High-Throughput Microfluidic Gene-Editing via Cell Deformability within Microchannels

UCLA researchers in the Departments of Pediatrics and Chemistry & Biochemistry have developed a microfluidic device for delivery of biomolecules into living cells using mechanical deformation, without the fouling issues in current systems.

Type V CRISPR/CAS Effector Proteins for Cleaving ssDNA and Detecting Target DNA

Normal 0 false false false EN-US X-NONE X-NONE /* Style Definitions */ table.MsoNormalTable {mso-style-name:"Table Normal"; mso-tstyle-rowband-size:0; mso-tstyle-colband-size:0; mso-style-noshow:yes; mso-style-priority:99; mso-style-parent:""; mso-padding-alt:0in 5.4pt 0in 5.4pt; mso-para-margin:0in; mso-para-margin-bottom:.0001pt; mso-pagination:widow-orphan; font-size:12.0pt; font-family:"Calibri",sans-serif; mso-ascii-font-family:Calibri; mso-ascii-theme-font:minor-latin; mso-hansi-font-family:Calibri; mso-hansi-theme-font:minor-latin; mso-bidi-font-family:"Times New Roman"; mso-bidi-theme-font:minor-bidi;} Class 2 CRISPR–Cas systems (e.g., type V CRISPR/Cas systems such as Cas12 family systems) are characterized by effector modules that include a single effector protein. For example, in a type V CRISPR/Cas system, the effector protein - a CRISPR/Cas endonuclease (e.g., a Cas12a protein) - interacts with (binds to) a corresponding guide RNA (e.g., a Cas12a guide RNA) to form a ribonucleoprotein (RNP) complex that is targeted to a particular site in a target nucleic acid via base pairing between the guide RNA and a target sequence within the target nucleic acid molecule.  Thus, like CRISPR-Cas9, Cas12 has been harnessed for genome editing based on its ability to generate targeted, double-stranded DNA (dsDNA) breaks.   UC Berkeley researchers have discovered that RNA-guided DNA binding unleashes indiscriminate single-stranded DNA (ssDNA) cleavage activity by Cas12a that completely degrades ssDNA molecules. The researchers found that target-activated, non-specific ssDNase cleavage is also a property of other type V CRISPR-Cas12 enzymes. By combining Cas12a ssDNase activation with isothermal amplification, the researchers were able to achieve attomolar sensitivity for DNA detection.  For example, rapid and specific detection of human papillomavirus in patient samples was achieved using these methods and compositions.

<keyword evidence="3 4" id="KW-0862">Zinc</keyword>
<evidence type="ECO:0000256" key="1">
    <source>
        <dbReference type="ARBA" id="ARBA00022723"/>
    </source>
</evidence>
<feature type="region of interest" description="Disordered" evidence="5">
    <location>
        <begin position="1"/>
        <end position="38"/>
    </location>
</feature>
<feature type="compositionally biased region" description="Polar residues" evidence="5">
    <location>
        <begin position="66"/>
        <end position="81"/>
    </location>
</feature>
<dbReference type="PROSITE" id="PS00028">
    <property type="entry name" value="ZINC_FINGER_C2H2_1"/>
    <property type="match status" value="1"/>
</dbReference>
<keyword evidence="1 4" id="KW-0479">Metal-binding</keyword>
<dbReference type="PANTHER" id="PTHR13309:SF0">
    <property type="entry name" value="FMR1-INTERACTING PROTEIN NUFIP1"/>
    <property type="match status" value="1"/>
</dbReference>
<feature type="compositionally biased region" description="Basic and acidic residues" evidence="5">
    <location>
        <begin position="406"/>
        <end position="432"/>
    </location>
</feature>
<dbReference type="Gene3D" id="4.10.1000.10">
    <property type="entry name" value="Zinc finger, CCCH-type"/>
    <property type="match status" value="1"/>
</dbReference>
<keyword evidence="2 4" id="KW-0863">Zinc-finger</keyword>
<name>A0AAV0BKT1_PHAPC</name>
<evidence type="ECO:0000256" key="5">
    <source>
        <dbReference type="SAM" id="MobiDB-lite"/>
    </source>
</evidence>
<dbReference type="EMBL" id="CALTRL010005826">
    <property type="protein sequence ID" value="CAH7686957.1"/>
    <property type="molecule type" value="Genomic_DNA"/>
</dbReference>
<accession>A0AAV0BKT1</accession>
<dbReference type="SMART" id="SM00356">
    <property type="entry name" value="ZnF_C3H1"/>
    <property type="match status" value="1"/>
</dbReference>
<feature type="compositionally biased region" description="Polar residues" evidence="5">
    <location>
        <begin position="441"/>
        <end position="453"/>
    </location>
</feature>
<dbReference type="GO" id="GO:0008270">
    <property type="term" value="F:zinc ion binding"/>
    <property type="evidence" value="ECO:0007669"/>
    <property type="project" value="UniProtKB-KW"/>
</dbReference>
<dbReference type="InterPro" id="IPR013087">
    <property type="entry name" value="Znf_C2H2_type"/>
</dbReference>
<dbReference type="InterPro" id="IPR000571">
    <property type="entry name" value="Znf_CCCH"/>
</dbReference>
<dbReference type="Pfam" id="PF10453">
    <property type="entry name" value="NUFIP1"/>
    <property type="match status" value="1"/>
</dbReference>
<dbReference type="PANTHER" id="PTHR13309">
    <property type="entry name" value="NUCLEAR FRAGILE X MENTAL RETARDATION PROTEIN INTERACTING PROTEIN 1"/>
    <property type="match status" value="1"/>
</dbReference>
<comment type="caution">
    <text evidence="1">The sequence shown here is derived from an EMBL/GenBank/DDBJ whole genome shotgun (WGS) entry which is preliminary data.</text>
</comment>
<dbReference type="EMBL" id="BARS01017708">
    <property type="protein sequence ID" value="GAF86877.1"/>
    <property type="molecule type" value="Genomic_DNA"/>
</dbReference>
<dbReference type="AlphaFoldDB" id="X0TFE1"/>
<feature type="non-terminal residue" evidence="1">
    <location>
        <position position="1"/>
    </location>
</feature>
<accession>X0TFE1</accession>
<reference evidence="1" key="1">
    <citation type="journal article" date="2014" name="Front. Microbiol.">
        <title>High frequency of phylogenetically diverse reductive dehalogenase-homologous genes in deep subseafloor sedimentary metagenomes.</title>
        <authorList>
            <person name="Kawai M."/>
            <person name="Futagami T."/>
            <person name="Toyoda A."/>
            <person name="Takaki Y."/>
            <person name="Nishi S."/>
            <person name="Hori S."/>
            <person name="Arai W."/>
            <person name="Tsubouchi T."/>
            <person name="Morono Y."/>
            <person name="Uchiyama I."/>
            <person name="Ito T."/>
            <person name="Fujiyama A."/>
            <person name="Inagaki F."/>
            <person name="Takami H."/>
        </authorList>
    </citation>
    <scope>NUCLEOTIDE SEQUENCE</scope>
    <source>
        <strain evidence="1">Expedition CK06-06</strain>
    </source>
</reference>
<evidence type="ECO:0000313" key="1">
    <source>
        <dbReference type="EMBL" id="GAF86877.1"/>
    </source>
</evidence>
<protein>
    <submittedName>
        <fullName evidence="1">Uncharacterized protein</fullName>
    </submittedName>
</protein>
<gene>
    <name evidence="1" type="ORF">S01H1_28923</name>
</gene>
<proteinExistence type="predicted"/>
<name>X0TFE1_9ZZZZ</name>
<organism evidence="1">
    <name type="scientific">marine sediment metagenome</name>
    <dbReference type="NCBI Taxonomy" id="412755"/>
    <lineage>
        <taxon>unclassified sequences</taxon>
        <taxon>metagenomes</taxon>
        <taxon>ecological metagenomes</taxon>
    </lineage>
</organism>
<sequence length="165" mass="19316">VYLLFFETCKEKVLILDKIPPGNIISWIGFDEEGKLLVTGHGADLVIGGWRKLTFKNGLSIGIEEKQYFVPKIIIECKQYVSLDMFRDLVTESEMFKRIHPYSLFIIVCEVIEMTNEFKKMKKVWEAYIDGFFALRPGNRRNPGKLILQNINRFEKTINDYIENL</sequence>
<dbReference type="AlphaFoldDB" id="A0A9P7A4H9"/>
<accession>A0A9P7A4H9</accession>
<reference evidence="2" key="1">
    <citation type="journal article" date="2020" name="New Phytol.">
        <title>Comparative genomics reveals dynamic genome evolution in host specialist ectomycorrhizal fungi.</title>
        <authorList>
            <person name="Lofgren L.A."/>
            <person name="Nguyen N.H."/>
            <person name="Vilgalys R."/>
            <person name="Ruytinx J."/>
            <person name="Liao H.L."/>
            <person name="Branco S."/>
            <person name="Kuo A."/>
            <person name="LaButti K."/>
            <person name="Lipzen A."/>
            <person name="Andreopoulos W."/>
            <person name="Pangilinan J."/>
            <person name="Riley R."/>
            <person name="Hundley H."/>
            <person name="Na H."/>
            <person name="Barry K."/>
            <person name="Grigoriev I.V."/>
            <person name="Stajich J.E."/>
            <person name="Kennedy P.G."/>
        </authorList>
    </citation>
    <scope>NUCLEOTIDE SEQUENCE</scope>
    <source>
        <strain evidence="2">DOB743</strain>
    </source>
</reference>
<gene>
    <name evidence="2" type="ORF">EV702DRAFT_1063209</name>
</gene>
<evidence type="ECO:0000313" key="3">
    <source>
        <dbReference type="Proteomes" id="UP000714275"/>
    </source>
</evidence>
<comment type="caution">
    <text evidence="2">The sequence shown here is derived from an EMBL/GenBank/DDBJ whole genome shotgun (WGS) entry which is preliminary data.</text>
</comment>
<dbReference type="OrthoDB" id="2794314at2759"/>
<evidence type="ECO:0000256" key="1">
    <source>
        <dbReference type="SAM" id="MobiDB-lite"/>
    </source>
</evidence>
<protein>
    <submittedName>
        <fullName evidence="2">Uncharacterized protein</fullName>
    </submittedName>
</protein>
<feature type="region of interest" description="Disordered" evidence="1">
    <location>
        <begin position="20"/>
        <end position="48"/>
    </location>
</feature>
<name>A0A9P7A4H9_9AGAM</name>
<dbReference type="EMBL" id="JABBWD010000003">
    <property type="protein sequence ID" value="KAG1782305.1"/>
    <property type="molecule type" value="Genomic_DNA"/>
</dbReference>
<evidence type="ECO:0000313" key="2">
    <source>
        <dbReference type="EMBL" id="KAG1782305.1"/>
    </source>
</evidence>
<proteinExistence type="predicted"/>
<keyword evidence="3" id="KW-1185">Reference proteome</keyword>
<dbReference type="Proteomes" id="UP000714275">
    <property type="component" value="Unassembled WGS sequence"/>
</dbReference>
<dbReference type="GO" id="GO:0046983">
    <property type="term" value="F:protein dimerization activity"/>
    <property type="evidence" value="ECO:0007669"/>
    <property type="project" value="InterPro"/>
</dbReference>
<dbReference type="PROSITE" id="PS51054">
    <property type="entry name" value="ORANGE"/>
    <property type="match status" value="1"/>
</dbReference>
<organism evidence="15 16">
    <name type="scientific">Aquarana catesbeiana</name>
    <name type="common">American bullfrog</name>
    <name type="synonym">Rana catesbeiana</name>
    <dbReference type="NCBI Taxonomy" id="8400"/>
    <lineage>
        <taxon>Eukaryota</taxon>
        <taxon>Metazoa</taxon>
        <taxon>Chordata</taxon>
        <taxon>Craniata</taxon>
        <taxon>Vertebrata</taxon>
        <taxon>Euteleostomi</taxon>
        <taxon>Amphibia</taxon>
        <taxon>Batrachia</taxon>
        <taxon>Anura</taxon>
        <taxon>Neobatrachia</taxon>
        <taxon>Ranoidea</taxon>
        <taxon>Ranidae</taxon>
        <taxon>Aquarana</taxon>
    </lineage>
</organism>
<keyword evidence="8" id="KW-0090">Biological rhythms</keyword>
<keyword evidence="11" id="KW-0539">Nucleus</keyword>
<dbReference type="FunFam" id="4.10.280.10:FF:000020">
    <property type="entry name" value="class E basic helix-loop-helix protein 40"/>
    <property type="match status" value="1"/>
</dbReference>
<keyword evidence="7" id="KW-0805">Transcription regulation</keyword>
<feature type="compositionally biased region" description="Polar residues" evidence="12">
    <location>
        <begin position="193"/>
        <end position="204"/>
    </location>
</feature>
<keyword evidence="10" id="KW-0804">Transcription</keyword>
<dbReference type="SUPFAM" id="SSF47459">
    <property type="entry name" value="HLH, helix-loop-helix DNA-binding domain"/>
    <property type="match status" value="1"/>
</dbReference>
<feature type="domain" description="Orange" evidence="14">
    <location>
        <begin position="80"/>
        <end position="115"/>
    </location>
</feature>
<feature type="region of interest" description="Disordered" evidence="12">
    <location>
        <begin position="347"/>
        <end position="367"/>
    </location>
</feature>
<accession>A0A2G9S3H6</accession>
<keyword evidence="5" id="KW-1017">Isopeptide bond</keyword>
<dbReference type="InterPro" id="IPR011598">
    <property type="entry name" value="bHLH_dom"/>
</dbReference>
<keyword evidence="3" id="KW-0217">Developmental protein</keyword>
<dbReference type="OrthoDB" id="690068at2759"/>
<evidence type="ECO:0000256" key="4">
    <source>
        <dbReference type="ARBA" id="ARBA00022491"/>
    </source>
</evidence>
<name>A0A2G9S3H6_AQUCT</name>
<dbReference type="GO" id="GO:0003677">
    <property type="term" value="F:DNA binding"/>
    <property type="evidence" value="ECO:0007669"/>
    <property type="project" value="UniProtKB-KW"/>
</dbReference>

Lipoplex-Mediated Efficient Single-Cell Transfection Via Droplet Microfluidics

The invention is an on-chip, droplet based single-cell transfection platform providing higher efficiency and consistency compared to conventional methods. Novel techniques following cell encapsulation yields uniform lipoplex formation, which increases the transfection accuracy. The invention solves the dilemma of the trade-off between efficiency and cell viability, and offers a safe, cell friendly and high transfection solution that is crucial for applications like gene therapy, cancer treatment and regenerative medicine.